Thursday, February 18, 2010

Austin, a Pictorial (the...San Antonio edition)

This here’s the Alamo. You may recognize it from such films as The Alamo. It was firmly established by the Spanish in 1724 in order to convert savages into boy-molesting holy men and also to assert control over the land in case any stinky Frenchmen wandered over from Louisiana. Fast forward 100 years and General Antonio Lopez de Santa Anna wipes his ass with the 1824 (Mexican) Constitution and replaces it with a centralist dictatorship. Texians, still a part of the Mexican government, say, “No way, Santa. We’ll just secede until there’s not such an asshole in power.” A couple of battles later, about 200 white guys are stuck in the now fortified Alamo with thousands of Mexican soldiers bottlenecking through every opening. The rebels are immortalized as martyrs of circumstance, and Billy Bob Thornton wins the theatrical role of former Tennessee congressman David Crockett in the latest historical exploitation. Note the Crockett Hotel sign. Classy.

Here’s the bullshit line in the sand that William B. Travis supposedly made with his sword to separate the men who want to be slaughtered by a vastly superior army from the cowards who want to go on living.

Whenever I visit places of historical significance, I enjoy pretending that I am a citizen of that era and that what my senses perceive are the same experiences a person would have in known in their time (In this case, I was a Texian landowner 175 years ago, rebelling against an oppressive government. (Just to be clear)). So when I stood on a bench and peered over the western battlement wall, I was dazzled with the thought that I might be staring at an IMAX theater where Davy Crockett watched 3D nature shows.

Here’s an overall model of the fortress. I’ve seen other dioramas showing its walls stopping short of the San Antonio River. I don’t know which to believe, and since I only went to San Antonio to pay a $190 speeding ticket from just before New Year’s, researching historical accuracy was at the bottom of my grumbling list. Regardless, the San Antonio River is now a main attraction for many S.A. tourists. It’s called the River Walk.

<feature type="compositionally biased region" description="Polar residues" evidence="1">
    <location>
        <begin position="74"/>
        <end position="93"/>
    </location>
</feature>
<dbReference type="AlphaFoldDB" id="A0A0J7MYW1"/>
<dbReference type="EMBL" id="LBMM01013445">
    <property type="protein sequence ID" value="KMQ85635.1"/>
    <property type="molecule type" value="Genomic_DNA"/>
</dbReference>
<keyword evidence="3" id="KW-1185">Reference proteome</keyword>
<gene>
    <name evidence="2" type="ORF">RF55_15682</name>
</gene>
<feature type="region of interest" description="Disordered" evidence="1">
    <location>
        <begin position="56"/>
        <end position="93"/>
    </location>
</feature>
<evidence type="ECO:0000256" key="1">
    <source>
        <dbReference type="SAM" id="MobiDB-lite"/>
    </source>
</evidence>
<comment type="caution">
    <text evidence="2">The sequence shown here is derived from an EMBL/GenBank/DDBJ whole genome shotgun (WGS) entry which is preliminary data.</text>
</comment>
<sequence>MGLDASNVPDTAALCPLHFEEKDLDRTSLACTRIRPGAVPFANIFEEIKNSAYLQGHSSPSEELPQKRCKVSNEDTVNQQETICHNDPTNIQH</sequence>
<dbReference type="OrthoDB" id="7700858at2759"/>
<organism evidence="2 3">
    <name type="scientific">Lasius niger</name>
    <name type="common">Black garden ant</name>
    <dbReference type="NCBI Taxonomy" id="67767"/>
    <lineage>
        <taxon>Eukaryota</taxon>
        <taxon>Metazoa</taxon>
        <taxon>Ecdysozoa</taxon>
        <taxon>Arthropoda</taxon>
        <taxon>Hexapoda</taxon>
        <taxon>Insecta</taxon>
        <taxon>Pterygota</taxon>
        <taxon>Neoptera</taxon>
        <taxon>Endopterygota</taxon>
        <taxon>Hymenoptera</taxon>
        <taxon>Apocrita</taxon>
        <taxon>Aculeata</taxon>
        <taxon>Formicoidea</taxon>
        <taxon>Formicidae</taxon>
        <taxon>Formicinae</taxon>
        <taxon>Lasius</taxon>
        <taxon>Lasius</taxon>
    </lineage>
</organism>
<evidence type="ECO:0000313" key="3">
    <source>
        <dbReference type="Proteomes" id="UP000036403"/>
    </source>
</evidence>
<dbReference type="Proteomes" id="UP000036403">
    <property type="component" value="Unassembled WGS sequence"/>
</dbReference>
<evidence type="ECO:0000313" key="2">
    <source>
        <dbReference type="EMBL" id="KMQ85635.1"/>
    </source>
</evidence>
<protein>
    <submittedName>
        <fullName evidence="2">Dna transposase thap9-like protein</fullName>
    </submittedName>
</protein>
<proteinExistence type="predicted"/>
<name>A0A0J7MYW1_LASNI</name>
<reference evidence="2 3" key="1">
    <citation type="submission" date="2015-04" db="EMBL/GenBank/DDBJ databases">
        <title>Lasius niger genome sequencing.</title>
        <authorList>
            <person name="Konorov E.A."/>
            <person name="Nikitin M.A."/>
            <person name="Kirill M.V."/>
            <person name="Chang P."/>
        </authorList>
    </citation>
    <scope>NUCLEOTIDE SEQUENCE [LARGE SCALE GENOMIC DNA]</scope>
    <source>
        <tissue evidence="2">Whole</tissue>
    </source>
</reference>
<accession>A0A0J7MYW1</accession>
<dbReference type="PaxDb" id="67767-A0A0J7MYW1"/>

Notice that the water has been completely contained and routed for the whims of franchise owners who sell alcohol, cowboy hats, and gassy Tex-Mex to New Englanders? It complements the water's mostly rail-less edge. No rails is the way to go, I think. 

If you're stupid enough to fall in the water, then you shouldn't be left unsupervised anyway. Besides, the thought of pot-bellied tourists tumbling into 5ft of polluted city water is especially pleasing for me. Back to Austin.

*Interesting factoid: Mediocre British musician Phil Collins is a major artifact contributor to the Alamo's museum exhibit. I find that funny for some reason.


Dreamfarm Girl said...

The Alamo always looks so much smaller in person than I think it should. I kind of like the San Jose mission b/c I remember there being peacocks strolling the lawn. This was when I went there when I was six, so maybe they aren't there anymore (decades later). I think you should be prepared for Waller Creek to become River Walk-ish. I think it's a plan. Might be better than all the trash that lines its shores, but I doubt the egrets and turtles will like it much. I hope if they do tourist it up they leave off the rails so drunken 6th streeters can fall right in.

Bash said...

Why do you hate so much Carlos? I mean what did Phil Collins ever do to you? I doubt he'd call you mediocre. I will, but Mr. Collins is above that. I think he'd say, "I've seen your face before my friend, but I don't know if you know who I am?"

C. Andres Alderete said...

I kind of expected Waller Creek to be River Walk-ish, Ms. Dreamfarm Girl. I'll hold back my judgment until I see it though. The River Walk, after all, looks nice.

My next Austin Pictorial target: Casa de Bash. I already have an archive of pictures. What I lack is one of you and the missus sleeping. Muahahahaha!

SJ said...

Haha Phil Collins... "I'm into prog rock, echo vocal effects and historical Texan artefacts...".

Heather said...

I live here in San Antonio. I've been to the Alamo once and the riverwalk twice in 20 years. I just don't see the appeal. I do admit the riverwalk is pretty but just soo man made.
The Alamo's history disturbs me.

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